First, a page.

Katara shows her nurturing side in a Season 2 episode when she and her friends are stuck in a desert. She divides rations among them and urges them to continue walking. Her encouragement and level-headed thinking are what allows them to reach their destination successfully, which shows the positive impact a motherly figure can have on one’s life. Katara’s softness and strength exemplify how female characters can be likeable and multifaceted, a quality that Katara maintains throughout the show’s three seasons.

The show-writers seemingly acknowledge their feminist representation of Katara by contrasting her strength and confidence with the sexist beliefs and stubbornness of her brother, Sokka. The Kyoshi Warriors, in their titular episode, help with ridding Sokka of his sexist point of view when they kidnap him and the others, a change that is majorly influenced by their leader Suki. At first, Sokka feels insulted that he has been ambushed by girls, but he learns that they are just as capable as boys are on and off the battlefield and eventually develops respect for them. Suki continues to be a relevant female character throughout Avatar: The Last Airbender and shows her assertiveness often, such as when she defends the Avatar’s sky bison from Azula in Season 2 and when she captures a prison warden to aid an escape in Season 3. Even though she is a nonbender, she is still a strong character, which is shown through her hand-to hand combat and physical strength.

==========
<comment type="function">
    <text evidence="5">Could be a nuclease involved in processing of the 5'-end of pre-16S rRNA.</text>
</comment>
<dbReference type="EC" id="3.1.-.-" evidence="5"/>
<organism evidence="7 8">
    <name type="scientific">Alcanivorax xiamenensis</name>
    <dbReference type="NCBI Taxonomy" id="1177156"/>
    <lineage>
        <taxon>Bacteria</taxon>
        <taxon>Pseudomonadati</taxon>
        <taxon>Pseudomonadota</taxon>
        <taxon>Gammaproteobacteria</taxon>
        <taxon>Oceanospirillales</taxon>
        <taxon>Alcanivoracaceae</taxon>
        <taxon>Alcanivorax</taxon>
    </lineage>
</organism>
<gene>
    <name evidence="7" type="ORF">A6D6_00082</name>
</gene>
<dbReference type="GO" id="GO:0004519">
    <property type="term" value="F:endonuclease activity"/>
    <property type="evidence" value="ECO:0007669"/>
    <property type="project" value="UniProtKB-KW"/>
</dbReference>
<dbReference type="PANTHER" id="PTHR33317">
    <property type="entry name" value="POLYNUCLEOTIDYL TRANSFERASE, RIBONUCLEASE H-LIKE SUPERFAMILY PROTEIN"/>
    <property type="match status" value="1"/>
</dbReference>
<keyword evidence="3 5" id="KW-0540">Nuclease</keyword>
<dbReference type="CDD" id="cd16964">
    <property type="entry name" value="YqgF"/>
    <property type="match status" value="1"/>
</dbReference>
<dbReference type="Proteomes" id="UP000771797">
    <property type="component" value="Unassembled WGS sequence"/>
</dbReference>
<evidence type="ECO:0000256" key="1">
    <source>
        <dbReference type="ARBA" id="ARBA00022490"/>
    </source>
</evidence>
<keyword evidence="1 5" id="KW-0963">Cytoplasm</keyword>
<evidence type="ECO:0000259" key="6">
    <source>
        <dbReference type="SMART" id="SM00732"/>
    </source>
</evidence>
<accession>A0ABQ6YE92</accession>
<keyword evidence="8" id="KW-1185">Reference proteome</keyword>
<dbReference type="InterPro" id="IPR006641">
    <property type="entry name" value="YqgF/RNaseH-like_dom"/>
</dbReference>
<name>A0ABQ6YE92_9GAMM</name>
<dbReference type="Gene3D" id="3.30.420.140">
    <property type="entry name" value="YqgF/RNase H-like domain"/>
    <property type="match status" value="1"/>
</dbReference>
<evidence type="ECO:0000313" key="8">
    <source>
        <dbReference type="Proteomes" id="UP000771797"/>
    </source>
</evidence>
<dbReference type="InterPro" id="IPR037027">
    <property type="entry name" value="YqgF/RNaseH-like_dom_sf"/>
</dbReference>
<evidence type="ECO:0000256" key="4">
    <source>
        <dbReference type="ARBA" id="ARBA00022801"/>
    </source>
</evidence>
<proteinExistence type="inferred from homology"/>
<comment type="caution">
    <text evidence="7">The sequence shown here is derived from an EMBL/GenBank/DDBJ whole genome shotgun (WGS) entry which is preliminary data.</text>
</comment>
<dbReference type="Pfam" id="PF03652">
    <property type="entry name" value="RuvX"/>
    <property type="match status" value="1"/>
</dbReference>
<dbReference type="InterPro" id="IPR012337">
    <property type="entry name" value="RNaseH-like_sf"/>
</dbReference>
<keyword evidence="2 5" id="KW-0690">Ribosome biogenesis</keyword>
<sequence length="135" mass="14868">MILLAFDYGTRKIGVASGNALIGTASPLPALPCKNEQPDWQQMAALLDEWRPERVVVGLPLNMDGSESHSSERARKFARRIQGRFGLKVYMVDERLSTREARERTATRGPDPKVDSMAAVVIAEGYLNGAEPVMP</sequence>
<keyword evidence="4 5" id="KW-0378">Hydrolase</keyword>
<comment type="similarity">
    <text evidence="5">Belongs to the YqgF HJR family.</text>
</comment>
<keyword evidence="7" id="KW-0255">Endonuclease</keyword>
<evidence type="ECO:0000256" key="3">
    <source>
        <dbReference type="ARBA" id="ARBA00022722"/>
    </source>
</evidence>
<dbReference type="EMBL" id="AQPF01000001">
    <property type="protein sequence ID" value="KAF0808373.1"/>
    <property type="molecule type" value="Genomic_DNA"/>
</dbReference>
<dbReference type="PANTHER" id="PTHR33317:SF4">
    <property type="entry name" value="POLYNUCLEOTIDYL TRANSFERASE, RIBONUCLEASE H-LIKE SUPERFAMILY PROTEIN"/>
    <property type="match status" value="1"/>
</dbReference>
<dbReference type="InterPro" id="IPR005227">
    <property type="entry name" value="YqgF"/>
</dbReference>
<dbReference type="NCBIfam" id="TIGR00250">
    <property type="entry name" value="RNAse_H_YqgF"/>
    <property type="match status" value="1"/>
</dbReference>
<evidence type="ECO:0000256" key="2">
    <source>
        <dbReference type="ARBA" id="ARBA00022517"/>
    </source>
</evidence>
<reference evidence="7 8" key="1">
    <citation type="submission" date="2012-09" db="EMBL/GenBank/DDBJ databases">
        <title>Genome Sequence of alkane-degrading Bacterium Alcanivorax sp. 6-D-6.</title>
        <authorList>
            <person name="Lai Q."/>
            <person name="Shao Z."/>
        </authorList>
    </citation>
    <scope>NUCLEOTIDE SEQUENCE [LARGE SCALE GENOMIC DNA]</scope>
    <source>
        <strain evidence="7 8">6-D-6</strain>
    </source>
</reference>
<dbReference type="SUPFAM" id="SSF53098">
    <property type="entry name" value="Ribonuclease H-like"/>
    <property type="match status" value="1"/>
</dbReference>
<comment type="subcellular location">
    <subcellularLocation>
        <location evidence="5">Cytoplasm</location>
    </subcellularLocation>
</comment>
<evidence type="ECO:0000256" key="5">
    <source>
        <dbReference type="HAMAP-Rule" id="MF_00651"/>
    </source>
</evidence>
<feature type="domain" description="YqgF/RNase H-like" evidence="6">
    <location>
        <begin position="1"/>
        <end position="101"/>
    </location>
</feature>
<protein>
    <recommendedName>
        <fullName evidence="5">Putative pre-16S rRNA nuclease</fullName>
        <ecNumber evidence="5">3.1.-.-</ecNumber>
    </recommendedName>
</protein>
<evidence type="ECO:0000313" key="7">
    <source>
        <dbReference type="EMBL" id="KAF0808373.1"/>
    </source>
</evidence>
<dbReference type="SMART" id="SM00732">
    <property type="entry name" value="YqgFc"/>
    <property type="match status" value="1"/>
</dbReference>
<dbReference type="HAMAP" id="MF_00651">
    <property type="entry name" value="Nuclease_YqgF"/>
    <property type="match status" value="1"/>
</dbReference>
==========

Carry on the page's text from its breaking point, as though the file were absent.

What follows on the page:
The show has an abundance of strong female characters, but they are not only limited to protagonists. For instance, Azula, the princess of the Fire Nation and one of the main antagonists, is known for being a firebender prodigy. She is able to react quickly to any situation without losing her composure while manipulating other people for her benefit. Her ambition and ruthlessness makes her stand out from the other girls because she is willing to go to any lengths to accomplish her goals. Throughout Avatar: The Last Airbender, Azula’s backstory is revealed, and the audience is told that her distant relationship with her mother, who had always scolded her for her sadistic nature, had caused her to control others using fear. This behavior is driven by Azula’s belief that she couldn’t be loved by anyone. Azula’s experiences with her mother and her overreliance on her power-hungry father, the Fire Lord, contributed to her manipulative nature. Because the audience is aware of her motivations and psychological trauma, she is viewed as a complex and multi-dimensional character. Although she has many strengths, she isn’t an invulnerable person. 

By having diversity in the female characters, Avatar: The Last Airbender it proves that there isn’t one correct way to be female. This show depicts them as people who are confident in themselves, which in turn encourages the audience to feel confident in themselves and in who they are. These young women have realistic characterizations and emotional depth, allowing the audience to relate to them. The vigor and perseverance that these individuals exhibit are inspiring qualities that resonate with women of all ages.

Written by writer Michelle Guan